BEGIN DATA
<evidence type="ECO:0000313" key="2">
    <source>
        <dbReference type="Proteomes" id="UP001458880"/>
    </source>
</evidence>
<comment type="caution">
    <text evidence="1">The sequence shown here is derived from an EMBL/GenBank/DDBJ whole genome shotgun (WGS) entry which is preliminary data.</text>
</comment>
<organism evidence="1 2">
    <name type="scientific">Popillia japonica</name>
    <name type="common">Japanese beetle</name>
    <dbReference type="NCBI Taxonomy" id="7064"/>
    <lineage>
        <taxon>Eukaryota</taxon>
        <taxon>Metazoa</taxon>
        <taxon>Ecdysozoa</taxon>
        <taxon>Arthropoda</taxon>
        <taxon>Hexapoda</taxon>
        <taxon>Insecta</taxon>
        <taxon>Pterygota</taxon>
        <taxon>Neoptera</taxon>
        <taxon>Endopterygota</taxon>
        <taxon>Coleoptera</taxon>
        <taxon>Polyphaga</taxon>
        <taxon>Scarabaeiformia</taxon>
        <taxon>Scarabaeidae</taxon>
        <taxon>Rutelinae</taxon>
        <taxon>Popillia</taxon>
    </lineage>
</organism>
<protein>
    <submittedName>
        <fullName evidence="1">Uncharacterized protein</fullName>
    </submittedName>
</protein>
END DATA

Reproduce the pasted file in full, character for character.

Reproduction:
<evidence type="ECO:0000313" key="2">
    <source>
        <dbReference type="Proteomes" id="UP001458880"/>
    </source>
</evidence>
<comment type="caution">
    <text evidence="1">The sequence shown here is derived from an EMBL/GenBank/DDBJ whole genome shotgun (WGS) entry which is preliminary data.</text>
</comment>
<organism evidence="1 2">
    <name type="scientific">Popillia japonica</name>
    <name type="common">Japanese beetle</name>
    <dbReference type="NCBI Taxonomy" id="7064"/>
    <lineage>
        <taxon>Eukaryota</taxon>
        <taxon>Metazoa</taxon>
        <taxon>Ecdysozoa</taxon>
        <taxon>Arthropoda</taxon>
        <taxon>Hexapoda</taxon>
        <taxon>Insecta</taxon>
        <taxon>Pterygota</taxon>
        <taxon>Neoptera</taxon>
        <taxon>Endopterygota</taxon>
        <taxon>Coleoptera</taxon>
        <taxon>Polyphaga</taxon>
        <taxon>Scarabaeiformia</taxon>
        <taxon>Scarabaeidae</taxon>
        <taxon>Rutelinae</taxon>
        <taxon>Popillia</taxon>
    </lineage>
</organism>
<protein>
    <submittedName>
        <fullName evidence="1">Uncharacterized protein</fullName>
    </submittedName>
</protein>